Sexual harassment in colleges is a disquieting issue that afflicts campuses around the world, but it’s one that’s finally holding larger scrutiny in Singapore of late.
There were 56 cases of sexual misconduct involving students from six local universities in the last three years, revealed Education Minister Ong Ye Kung in parliament last year. And that’s not counting the cases that have gone unreported by scared or silenced victims.
With that dreadful data in mind, four Nanyang Technological University undergraduates have an idea on how to harvest technology — specifically, virtual reality — to help make university campuses a safer place for their fellow students.
As part of their final-year project, the Wee Kim Wee School of Communication and Information students launched the campaign “Girl, Talk”, that utilises the burgeoning tech to empower female undergrads to respond to sexual harassment.
Aided by local VR developers Hiverlab, participants will have to don goggles to undergo virtual first-hand experiences in various scenarios as survivors or bystanders.
They could, for example, be at the receiving end of suggestive comments and unwelcome propositions for sexual favours. The simulated scenarios are based on real-life accounts from survivors who’ve actually encountered a similar situation on campus.
“We wanted to create a tech-enabled solution with the potential to reach and educate a wider audience, so that it can continue to be used as a tool, even in future training programmes,” said 24-year-old Seow Yun Rong, co-founder of Girl, Talk.
The intention here is to allow the practice of responses to re-enactments of verbal harassment, replicating emotional reactions without compromising personal comfort and safety.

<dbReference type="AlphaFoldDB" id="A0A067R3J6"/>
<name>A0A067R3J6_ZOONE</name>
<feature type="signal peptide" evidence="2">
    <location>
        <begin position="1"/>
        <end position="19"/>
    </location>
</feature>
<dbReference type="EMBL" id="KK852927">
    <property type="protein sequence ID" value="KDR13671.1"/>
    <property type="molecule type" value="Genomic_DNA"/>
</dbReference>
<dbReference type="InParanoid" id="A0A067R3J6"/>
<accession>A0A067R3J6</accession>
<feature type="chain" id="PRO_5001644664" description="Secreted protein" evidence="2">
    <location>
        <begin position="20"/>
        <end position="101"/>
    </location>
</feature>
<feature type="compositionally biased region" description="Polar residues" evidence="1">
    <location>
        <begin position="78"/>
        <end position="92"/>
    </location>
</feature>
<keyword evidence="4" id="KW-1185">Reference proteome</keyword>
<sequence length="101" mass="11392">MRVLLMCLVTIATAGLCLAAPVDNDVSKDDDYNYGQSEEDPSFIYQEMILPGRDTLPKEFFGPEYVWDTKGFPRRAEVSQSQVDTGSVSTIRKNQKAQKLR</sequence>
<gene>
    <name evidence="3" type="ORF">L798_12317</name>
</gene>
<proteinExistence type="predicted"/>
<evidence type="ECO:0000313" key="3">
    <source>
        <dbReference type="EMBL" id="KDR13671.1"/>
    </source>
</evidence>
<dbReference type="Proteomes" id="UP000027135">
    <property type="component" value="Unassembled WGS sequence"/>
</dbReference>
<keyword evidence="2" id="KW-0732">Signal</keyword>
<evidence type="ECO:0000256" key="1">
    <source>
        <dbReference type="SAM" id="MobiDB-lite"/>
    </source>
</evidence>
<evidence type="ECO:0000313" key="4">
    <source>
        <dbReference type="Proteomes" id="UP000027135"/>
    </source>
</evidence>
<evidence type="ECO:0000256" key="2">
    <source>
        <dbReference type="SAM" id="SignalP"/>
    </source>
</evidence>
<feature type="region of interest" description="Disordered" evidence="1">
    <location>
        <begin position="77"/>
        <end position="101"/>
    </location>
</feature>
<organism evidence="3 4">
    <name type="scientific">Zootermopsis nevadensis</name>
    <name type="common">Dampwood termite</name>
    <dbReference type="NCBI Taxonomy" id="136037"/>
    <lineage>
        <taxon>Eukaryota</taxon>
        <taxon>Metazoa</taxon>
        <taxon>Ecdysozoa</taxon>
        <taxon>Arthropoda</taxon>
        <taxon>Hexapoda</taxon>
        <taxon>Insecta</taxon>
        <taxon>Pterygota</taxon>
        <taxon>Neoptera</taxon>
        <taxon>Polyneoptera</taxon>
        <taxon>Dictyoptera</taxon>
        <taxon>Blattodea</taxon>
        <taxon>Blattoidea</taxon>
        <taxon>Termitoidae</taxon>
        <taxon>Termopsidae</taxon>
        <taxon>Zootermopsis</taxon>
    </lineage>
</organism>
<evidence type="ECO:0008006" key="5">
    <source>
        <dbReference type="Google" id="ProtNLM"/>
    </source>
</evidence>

While VR may seem like an unorthodox method, the simulated technique is quite similar to role-play methods in real life that are typically used for sexual harassment prevention training in the workplace.
The future is female
Since the Girl, Talk team released their prototype on Jan 18, participants have found the experience “innovative and useful”. The launch event saw over 50 female undergrads using VR to practice responding to campus harassment.
“It made the scenario more realistic, allowing me to think about what I could do to prioritise my safety and comfort in such a situation,” said National University of Singapore undergrad Ong Li Xian.
Even Monica Baey expressed her support for the initiative. The 24-year-old NUS undergraduate made headlines last year after going public with how her school dealt with fellow student Nicholas Lim, who filmed her while she was showering in campus. Monica has since become an advocate for survivors of sexual violence.
“With efforts like Girl, Talk, we’re slowly making progress. We still may not always feel safe on [the university campus], but it helps to know our options and sources of support,” Monica remarked.
Sadly, harassment very much exists outside of the virtual world, and Girl, Talk also aims to create safer and more conducive spaces on campus by sharing resources and sparking conversations.